Legal Brawl Erupts Over Tom Cruise Thriller 'One Shot' (Exclusive)

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Two producers of the upcoming Tom Cruise crime thriller One Shot were sued today by another producer who claims he worked for years on the project but was denied credit and his "rightful share of the compensation" the duo stand to earn from the potential franchise. 

Don Granger, Gary Levinsohn and their Mutual Film Co. are named as defendants in a suit filed in Los Angeles Superior Court by Kevin Messick, who alleges he entered into a joint venture agreement to develop the Lee Child novel into a movie with Granger and Levinsohn at Paramount. Messick, an executive at Gary Sanchez Productions, now says he was strung along and told he'd be paid even though the duo never intended to do so. 

The complaint says Messick, Granger and Levinsohn agreed in 2005 to jointly develop One Shot into a feature. Later that year, Paramount came on board, after which Messick says he spent five years developing the project with Granger, Levinsohn and their company. Then, "beginning in July 2010, Granger and Levinsohn began excluding Messick from meetings with the screenwriter and the studio and withheld certain drafts of the screenplay for the picture," the complaint alleges.

Messick says he continued to work on the film until June 29, 2011, when he says he sent an e-mail to Granger stating, "I'm getting the message loud and clear that you have no intention of involving me with [the film]. Am I wrong?"

Then in July 2011, Cruise was announced as the star of One Shot, which finally secured a green light from Paramount. Rosamund Pike soon was announced as the female lead of the film, which is set for release in 2013.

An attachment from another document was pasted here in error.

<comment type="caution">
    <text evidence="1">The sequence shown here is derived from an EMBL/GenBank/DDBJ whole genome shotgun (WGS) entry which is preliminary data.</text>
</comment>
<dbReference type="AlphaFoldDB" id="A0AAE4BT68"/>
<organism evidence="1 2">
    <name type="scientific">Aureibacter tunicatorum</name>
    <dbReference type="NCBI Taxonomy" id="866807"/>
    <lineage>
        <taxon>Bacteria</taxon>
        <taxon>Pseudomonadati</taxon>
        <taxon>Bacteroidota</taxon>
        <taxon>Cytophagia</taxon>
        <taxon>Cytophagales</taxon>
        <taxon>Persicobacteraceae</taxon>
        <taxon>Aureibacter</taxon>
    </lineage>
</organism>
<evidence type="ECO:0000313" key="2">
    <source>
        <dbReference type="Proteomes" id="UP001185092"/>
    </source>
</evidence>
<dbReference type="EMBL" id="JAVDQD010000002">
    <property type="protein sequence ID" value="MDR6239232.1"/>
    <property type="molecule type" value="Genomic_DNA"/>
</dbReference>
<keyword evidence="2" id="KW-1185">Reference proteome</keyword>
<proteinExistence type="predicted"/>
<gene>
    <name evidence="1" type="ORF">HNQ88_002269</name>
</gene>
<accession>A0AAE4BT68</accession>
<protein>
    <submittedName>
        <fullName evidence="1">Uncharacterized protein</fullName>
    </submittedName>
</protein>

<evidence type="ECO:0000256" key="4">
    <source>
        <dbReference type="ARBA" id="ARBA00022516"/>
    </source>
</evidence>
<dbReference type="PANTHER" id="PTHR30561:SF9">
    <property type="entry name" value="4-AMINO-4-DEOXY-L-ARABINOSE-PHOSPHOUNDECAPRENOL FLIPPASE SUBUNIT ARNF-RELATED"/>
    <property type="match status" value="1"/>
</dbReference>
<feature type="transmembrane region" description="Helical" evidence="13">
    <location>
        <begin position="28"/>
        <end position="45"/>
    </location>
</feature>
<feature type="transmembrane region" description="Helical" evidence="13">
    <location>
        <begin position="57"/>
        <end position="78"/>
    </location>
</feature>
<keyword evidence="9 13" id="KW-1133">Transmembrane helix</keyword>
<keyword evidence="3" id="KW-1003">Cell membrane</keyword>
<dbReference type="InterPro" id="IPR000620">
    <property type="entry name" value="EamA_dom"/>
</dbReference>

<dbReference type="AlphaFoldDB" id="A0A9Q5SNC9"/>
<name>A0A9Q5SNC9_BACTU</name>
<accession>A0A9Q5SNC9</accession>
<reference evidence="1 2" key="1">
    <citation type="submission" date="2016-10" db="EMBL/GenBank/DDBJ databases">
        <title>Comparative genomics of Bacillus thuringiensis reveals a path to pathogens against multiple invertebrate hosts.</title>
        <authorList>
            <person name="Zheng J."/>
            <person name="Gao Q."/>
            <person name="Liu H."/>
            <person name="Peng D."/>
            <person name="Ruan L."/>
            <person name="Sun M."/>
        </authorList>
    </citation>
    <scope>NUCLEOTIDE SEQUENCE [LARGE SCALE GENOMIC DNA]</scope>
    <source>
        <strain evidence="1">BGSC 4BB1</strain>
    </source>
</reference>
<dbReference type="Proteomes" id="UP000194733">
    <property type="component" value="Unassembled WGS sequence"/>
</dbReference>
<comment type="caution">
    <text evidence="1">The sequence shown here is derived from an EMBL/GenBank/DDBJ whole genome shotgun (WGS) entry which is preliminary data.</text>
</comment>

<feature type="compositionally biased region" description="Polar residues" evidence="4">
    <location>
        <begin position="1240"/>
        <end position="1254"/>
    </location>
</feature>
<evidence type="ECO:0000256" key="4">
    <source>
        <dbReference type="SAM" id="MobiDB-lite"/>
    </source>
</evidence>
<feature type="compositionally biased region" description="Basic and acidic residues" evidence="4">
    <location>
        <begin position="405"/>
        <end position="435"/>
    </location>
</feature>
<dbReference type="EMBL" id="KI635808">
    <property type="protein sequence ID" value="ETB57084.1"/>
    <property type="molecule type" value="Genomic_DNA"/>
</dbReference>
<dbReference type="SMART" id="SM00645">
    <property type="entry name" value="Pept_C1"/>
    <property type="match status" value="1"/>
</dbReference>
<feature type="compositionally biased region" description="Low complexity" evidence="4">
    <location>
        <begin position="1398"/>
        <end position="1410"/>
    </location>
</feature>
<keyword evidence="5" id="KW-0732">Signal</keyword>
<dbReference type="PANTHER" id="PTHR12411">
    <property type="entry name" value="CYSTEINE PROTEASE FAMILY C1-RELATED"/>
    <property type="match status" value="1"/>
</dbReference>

On Aug. 13, 2011, Messick alleges Granger responded to him in an e-mail: "I will work with you to get you credit on the film. Whatever accommodation of fee we discussed was always predicated on if Gary and I received our deal on the film and I made that clear. We are not receiving our deal on the film."

Messick claims that e-mail was false because his agreement with the Mutual Film partners was to share credit and upfront compensation equally and that Messick's backend deal would be negotiated in good faith.

Messick now wants his upfront fee, as well as a share of the backend and the right to participate in any sequels, which would seem likely if One Shot is a hit because the Child book is one of a series.

Reached at his office, Levinsohn declined comment. Granger could not be reached for comment.

The suit, filed by Bryan Freedman and Steven Stiglitz of L.A.'s Freedman & Taitelman firm, alleges causes of action for breach of contract, breach of covenant of good faith and fair dealing, breach of fiduciary duty, fraud, promissory estoppel and unjust enrichment.


Twitter: @THRMattBelloni